Hone Tuwhare was New Zealand’s most distinguished Maori poet writing in English. He was born in Kaikohe into the Nga Puhi tribe (hapu Ngati Korokoro, Ngati Tautahi, Te Popoto, Uri-o-hau). He began writing during his apprenticeship on the railways, where he became involved in trade unions. He was an organiser of the first Maori Writers and Artists Conference at Te Kaha in 1973 and participated in the Maori Land March of 1975. Tuwhare won two Montana NZ Book Awards, was Te Mata Poet Laureate, and held two honorary doctorates in literature. In 2003 he was among ten of New Zealand’s greatest living artists named as Arts Foundation of New Zealand Icon Artists. Tuwhare passed away in 2008.
Hone Tuwhare was awarded the Robert Burns Fellowship at the University of Otago in 1974. He also was the Auckland University Literary Fellow in 1991.
In 1998, he received the Montana Award for Poetry for Shape-Shifter at the Montana New Zealand Book Awards.
He named New Zealand's second Te Mata Poet Laureate in 1999. Administered by the National Library of New Zealand and funded by the New Zealand Government, the Poet Laureate is selected biennially and receives an award of $50,000 per year. At the end of his two year term, he published Piggy-Back Moon (2001), which received the Montana Award for Poetry at the 2002 Montana New Zealand Book Awards.
Tuwhare was among ten of New Zealand's greatest living artists named as Arts Foundation of New Zealand Icon Artists at a ceremony in 2003. Also in 2003, Tuwhare was awarded one of the inaugural Prime Ministers Awards for Literary Achievement for poetry. The other winners were Janet Frame of Dunedin for fiction; and Michael King of Opoutere on the Coromandel Peninsula for nonfiction . Each writer received $60,000. The awards are aimed at New Zealand writers who have made an outstanding contribution to New Zealand literature.
Tuwhare received an honorary Doctor of Literature degree from the University of Auckland in 2005.
Oooooo......!!! , Hone Tuwhare (Steele Roberts, 2005) presents diverse new poems alongside earlier unpublished work. It is a wild, unpredictable expression of exuberance for words, love, and social justice. The poems are about the act of writing; about Tuwhare's beloved Shirley Grace; about his hunger for the bounty of Tangaroa, music and sex. They reflect with humour and raw candour the challenges of aging while having an unquenchable lust for life.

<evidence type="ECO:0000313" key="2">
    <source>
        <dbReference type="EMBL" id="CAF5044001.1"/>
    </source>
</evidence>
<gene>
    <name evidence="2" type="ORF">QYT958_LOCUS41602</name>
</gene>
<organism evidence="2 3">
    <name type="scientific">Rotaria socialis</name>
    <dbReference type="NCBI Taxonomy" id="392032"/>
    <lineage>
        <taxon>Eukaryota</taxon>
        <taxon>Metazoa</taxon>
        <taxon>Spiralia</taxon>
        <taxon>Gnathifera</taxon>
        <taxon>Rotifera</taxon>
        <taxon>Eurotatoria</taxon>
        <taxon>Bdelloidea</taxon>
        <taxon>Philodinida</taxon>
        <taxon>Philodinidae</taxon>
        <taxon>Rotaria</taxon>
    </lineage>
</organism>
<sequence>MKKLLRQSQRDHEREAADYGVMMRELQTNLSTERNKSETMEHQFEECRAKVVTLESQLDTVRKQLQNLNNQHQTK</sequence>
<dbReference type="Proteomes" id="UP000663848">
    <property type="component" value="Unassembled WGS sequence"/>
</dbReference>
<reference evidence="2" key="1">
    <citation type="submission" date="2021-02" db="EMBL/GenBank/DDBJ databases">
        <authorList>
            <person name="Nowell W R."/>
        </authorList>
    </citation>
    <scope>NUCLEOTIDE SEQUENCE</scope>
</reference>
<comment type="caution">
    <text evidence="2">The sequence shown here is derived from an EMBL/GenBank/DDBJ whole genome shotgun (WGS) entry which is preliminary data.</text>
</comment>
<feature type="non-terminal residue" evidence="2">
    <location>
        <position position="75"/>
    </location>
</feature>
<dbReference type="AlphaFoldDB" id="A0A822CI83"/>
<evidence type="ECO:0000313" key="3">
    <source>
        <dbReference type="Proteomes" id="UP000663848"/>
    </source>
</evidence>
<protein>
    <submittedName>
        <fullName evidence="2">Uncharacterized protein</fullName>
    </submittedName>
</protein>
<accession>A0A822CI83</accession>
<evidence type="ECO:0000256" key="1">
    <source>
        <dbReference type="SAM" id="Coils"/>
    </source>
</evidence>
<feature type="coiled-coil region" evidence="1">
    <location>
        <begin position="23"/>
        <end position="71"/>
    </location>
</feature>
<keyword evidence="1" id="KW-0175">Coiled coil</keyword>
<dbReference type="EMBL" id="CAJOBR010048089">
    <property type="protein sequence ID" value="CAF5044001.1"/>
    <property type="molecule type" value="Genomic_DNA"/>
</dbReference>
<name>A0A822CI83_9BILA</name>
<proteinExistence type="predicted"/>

In 2007, Hone Tuwhare's words were put to music by some of New Zealand's leading musicians.
Hone Tuwhare passed away at Ross Home in Dunedin on 16 January 2008. The Book Council gives its condolences and best wishes to Tuwhare's friends and family, and all the people throughout New Zealand who were affected by and enjoyed his work.
A limited edition hand-set printing of Hone Tuwhare's classic poem 'Rain' has just been completed as part of the 2007 Printing in Residence Programme at the University of Otago Library. Eleven other poems were re-printed from Tuwhare's Come Rain Hail (1970) and produced in a large format portfolio production. It was printed by Dr John Holmes, under the University Library's Otakou Press. 'Rain' was illustrated by Olav Nielsen, a Dunedin printmaker-artist. Six other Dunedin artists were involved in the project: Inge Doesburg, Simon Kaan, Mary McFarlane, Kathryn Madill, Jenna Packer, and Marilyn Webb. All the copies printed have been sold. Those interested in viewing the production can call into Special Collections at the University Library (1st floor) and request to see it, or otherwise access the web-link, which contains various images of the publication. Online images at: http://library.otago.ac.nz/SpecialCollections/printers_images.html
Small Holes in the Silence: Collected Poems by Hone Tuwhare was published by Random House in July 2011. This volume showcases his early and late poetry as well as a handful of previously unpublished poems. It features a number of poems translated into Maori by Pat Hohepa, Selwyn Muru and Waihoroi Shortland.
- Watch the Gaylene Preston-directed documentary Hone Tuwhare (1996)
- Watch the short film Tuwhare (2005)
- A special Issue of Ka mate ka ora: a new zealand journal of poetry and poetics dedicated to remembering Hone Tuwhare
- Watch E Tipu E Rea - Eel (1989), written for television by Hone Tuwhare
- Watch an interview with Hone Tuwhare, Review, Hone Tuwhare (1975)
- Christchurch City Libraries profile of Hone Tuwhare
- The Hone Tuwhare Charitable Trust website
- There is a bibliography in the Auckland University Librarys New Zealand Literature File
- Hone Tuwhare’s Arts Foundation Icon Artist profile
- Hone Tuwhare mentioned in the New Zealand Electronic Text Centre